Tag Archives: Uruguay

Uruguay: legislation approved to make sewerage connections compulsory

All households in Uruguay must now have a  sewerage connection. Uruguay’s House of Representatives passed a bill making sewerage connections compulsory on 5 July 2011.

The new bill includes provisions to provide subsidies and grants to those who cannot afford a connection, as well as fines for those who fail to comply with the new law.

In the capital Montevideo, the local government will administer the new law, while state water utility OSE will be responsible for the rest of the country.

While improved rural sanitation coverage was estimated to be 99% in 2008 (WHO/UNICEF, 2010), some 50,000 households are still not connected to a sewerage network. In some areas only 15% of households have sewerage connections.

Source: La Republica [in Spanish], 05 Jul 2011

Uruguay: OSE implements measures to increase domestic sewerage connections

Uruguayan state-owned water utility OSE is implementing measures to increase domestic sewerage connections in the country, local paper El País reported.

Household connections have increased 15% since 2005, but an estimated 160,000 people are still not connected to the utility’s sanitation network, OSE general secretary Daoiz Uriarte said.

To help these people connect to the system, OSE is waiving the connection fee for households outside capital Montevideo.

The utility is also offering loans of up to US$800 to cover the cost of implementing sanitation infrastructure to be able to connect to the public network.

The loans can be paid back in up to 36 monthly payments to be charged in the clients’ water bill.

Meanwhile, OSE has drawn up a bill to make connection to the public network obligatory. People in a position to connect to the system will have a deadline of two years to connect to the main network, after which they can be fined.

The bill is currently being analyzed in congress.

The initiative is part of the country’s environmental cleanup plan which aims to protect the sustainability of Uruguay’s natural resources. Some resources continue to be contaminated by untreated wastewater released from homes that could perfectly well connect to OSE’s network, the paper said.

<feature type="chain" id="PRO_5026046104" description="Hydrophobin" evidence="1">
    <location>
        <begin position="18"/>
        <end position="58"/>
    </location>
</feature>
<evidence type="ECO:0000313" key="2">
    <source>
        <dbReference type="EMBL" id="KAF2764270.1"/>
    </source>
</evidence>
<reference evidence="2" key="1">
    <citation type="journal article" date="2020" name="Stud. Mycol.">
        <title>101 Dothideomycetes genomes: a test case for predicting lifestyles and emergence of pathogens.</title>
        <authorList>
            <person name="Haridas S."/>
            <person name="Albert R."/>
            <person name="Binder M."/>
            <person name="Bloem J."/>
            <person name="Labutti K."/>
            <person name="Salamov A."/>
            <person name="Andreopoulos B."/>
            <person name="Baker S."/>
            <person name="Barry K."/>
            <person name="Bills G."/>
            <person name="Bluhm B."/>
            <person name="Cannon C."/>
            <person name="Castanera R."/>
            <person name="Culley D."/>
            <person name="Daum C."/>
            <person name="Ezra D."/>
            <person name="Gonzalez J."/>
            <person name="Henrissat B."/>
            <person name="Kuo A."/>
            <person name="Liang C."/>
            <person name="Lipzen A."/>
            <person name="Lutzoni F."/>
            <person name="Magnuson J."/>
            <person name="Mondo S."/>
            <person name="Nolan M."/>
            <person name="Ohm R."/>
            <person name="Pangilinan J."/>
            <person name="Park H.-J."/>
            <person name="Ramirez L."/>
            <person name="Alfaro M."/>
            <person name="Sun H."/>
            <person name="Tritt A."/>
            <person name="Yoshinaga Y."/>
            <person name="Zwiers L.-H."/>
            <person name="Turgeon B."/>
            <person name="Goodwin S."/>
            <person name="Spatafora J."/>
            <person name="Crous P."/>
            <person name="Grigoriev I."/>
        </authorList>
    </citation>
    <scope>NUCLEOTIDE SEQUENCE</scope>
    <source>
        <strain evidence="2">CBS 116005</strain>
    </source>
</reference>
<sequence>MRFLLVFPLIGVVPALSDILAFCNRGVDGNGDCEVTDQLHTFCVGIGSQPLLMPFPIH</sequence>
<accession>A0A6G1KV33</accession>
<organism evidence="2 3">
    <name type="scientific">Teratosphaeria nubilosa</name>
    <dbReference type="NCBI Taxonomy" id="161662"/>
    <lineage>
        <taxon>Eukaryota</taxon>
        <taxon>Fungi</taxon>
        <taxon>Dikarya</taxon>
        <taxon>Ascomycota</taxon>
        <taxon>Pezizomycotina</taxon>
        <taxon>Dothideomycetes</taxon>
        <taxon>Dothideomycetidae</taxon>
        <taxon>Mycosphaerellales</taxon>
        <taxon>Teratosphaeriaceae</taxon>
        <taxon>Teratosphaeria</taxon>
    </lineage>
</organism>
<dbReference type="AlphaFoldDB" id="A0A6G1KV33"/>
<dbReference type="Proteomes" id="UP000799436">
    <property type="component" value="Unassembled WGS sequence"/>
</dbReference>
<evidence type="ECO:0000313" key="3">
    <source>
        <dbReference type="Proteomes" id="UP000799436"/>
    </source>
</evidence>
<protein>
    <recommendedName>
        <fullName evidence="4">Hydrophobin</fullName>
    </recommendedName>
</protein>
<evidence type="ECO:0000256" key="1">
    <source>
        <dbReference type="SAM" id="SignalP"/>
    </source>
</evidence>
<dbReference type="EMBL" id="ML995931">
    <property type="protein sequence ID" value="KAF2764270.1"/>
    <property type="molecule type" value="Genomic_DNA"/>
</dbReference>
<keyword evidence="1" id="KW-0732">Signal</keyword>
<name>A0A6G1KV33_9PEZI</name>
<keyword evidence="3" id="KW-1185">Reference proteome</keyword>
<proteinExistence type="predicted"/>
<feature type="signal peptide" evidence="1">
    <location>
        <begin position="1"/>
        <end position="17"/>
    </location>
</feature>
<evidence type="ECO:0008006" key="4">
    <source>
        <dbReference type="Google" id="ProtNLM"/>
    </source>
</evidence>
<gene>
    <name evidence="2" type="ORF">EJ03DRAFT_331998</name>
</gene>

Source: BNamericas.com [subscription site] , 08 Feb 2010

UN investigator tells of horrors and insanitary conditions of world prisons

Inmates at a prison in Uruguay can spend years in “las latas” (tin cans) — small metal boxes where temperatures rise to 60 degrees Celcius. They had to use the water in the toilets for drinking and defecate in plastic bags which they later threw outside their cells.

Those were among the abuses chronicled in a report released by Manfred Nowak, an Austrian human rights lawyer and U.N. special rapporteur on torture and other forms of cruel and inhuman treatment and punishment. Nowak’s report focused on “forgotten prisons” and the treatment of children in the dozens of countries he visited. He said roughly 1 million of the world’s 10 million detainees were children, some as young as 9 or 10 years old.

Nowak notes that in many countries the “police and prison authorities simply do not regard it as their responsibility to provide detainees with the most basic services necessary for survival, let alone for a dignified existence or what human rights instruments call an “adequate standard of living”, i.e., food, water, clothing, a toilet and a proper place to sleep.”

The living conditions of prisoners in Equatorial Guinea and Uruguay were shocking.

“”In Equatorial Guinea, detainees spend several weeks or even months in overcrowded, often dark and filthy police cells with virtually nothing but a concrete floor where they are kept for 24 hours a day. It is the task of their families to bring them water in plastic bottles and food in plastic bags. Since there are no toilets, they must use the same bottles to urinate and the plastic bags to defecate. In most police stations, including the police headquarters in Malabo, plenty of filled and stinking plastic bottles and bags had been thrown through the bars to the corridors and open yards.’

“In Uruguay the situation of accused and convicted children who were held in extremely poor conditions was alarming. The system of detention was based on a punitive approach. Children had no opportunities for education, work or any other rehabilitative activity, and the boys were locked up for up to 22 hours a day in their cells. The sanitary conditions were very poor. There were no toilets in the cells, which sometimes forced detainees to wait for hours for a guard to let them go to the toilet. At the Piedras Home, the detainees had to relieve themselves in bottles and plastic bags, which they threw out of the window, resulting in a repulsive smell around the building.”

Under the International Covenant on Economic, Social and Cultural Rights, detainees have a right to an
adequate standard of living. This includes cells with sanitary installations “adequate to enable every prisoner to comply with the needs of nature” (rule 12), with “adequate bathing and shower installations” (rule 13) and “with water and with such toilet articles as are necessary for health and cleanliness” (rule 15).

In 2005, the International Committee of the Red Cross (ICRC) published a handbook on “Water, sanitation, hygiene and habitat in prisons“.

Nowak said that Iran and most Arab countries, except for Jordan, had denied him access to their prisons.

Watch Manfred Nowak outline the main points of his report.

Source: Louis Charbonneau, Reuters, 20 Oct 2009 ; UN, 20 Oct 2009